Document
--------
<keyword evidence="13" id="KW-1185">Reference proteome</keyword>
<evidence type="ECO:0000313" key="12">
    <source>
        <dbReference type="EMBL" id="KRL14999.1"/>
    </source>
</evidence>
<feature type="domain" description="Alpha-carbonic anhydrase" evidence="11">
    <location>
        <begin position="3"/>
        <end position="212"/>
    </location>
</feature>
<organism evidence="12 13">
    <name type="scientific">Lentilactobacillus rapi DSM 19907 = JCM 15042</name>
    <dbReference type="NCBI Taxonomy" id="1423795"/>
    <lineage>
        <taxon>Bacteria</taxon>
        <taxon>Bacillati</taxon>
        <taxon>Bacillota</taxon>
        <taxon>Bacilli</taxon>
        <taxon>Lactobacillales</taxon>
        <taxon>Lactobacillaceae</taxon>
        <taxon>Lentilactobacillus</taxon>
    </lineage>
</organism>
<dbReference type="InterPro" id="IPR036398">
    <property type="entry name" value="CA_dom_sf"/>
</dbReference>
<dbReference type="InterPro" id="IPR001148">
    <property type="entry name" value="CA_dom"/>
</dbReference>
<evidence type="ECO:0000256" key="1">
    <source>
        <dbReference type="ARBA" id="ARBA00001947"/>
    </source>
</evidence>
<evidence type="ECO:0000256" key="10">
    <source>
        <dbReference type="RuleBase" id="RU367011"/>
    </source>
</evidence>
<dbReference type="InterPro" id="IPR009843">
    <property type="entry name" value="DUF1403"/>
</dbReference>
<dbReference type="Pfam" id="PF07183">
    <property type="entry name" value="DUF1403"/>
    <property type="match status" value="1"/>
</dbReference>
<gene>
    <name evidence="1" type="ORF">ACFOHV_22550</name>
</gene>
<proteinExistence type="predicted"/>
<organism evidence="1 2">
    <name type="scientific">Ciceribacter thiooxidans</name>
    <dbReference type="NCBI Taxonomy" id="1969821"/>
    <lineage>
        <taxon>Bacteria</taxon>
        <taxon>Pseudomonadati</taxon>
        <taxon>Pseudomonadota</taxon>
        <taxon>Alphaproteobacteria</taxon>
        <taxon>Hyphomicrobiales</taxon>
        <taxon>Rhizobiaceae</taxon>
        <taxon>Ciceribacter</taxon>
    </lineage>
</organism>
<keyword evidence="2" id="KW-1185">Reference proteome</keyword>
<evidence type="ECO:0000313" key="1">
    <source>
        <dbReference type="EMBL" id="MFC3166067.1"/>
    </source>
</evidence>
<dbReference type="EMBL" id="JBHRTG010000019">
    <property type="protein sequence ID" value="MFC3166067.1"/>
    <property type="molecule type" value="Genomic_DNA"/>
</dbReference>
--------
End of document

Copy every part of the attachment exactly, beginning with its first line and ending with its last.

<keyword evidence="13" id="KW-1185">Reference proteome</keyword>
<evidence type="ECO:0000313" key="12">
    <source>
        <dbReference type="EMBL" id="KRL14999.1"/>
    </source>
</evidence>
<feature type="domain" description="Alpha-carbonic anhydrase" evidence="11">
    <location>
        <begin position="3"/>
        <end position="212"/>
    </location>
</feature>
<organism evidence="12 13">
    <name type="scientific">Lentilactobacillus rapi DSM 19907 = JCM 15042</name>
    <dbReference type="NCBI Taxonomy" id="1423795"/>
    <lineage>
        <taxon>Bacteria</taxon>
        <taxon>Bacillati</taxon>
        <taxon>Bacillota</taxon>
        <taxon>Bacilli</taxon>
        <taxon>Lactobacillales</taxon>
        <taxon>Lactobacillaceae</taxon>
        <taxon>Lentilactobacillus</taxon>
    </lineage>
</organism>
<dbReference type="InterPro" id="IPR036398">
    <property type="entry name" value="CA_dom_sf"/>
</dbReference>
<dbReference type="InterPro" id="IPR001148">
    <property type="entry name" value="CA_dom"/>
</dbReference>
<evidence type="ECO:0000256" key="1">
    <source>
        <dbReference type="ARBA" id="ARBA00001947"/>
    </source>
</evidence>
<evidence type="ECO:0000256" key="10">
    <source>
        <dbReference type="RuleBase" id="RU367011"/>
    </source>
</evidence>
<dbReference type="InterPro" id="IPR009843">
    <property type="entry name" value="DUF1403"/>
</dbReference>
<dbReference type="Pfam" id="PF07183">
    <property type="entry name" value="DUF1403"/>
    <property type="match status" value="1"/>
</dbReference>
<gene>
    <name evidence="1" type="ORF">ACFOHV_22550</name>
</gene>
<proteinExistence type="predicted"/>
<organism evidence="1 2">
    <name type="scientific">Ciceribacter thiooxidans</name>
    <dbReference type="NCBI Taxonomy" id="1969821"/>
    <lineage>
        <taxon>Bacteria</taxon>
        <taxon>Pseudomonadati</taxon>
        <taxon>Pseudomonadota</taxon>
        <taxon>Alphaproteobacteria</taxon>
        <taxon>Hyphomicrobiales</taxon>
        <taxon>Rhizobiaceae</taxon>
        <taxon>Ciceribacter</taxon>
    </lineage>
</organism>
<keyword evidence="2" id="KW-1185">Reference proteome</keyword>
<evidence type="ECO:0000313" key="1">
    <source>
        <dbReference type="EMBL" id="MFC3166067.1"/>
    </source>
</evidence>
<dbReference type="EMBL" id="JBHRTG010000019">
    <property type="protein sequence ID" value="MFC3166067.1"/>
    <property type="molecule type" value="Genomic_DNA"/>
</dbReference>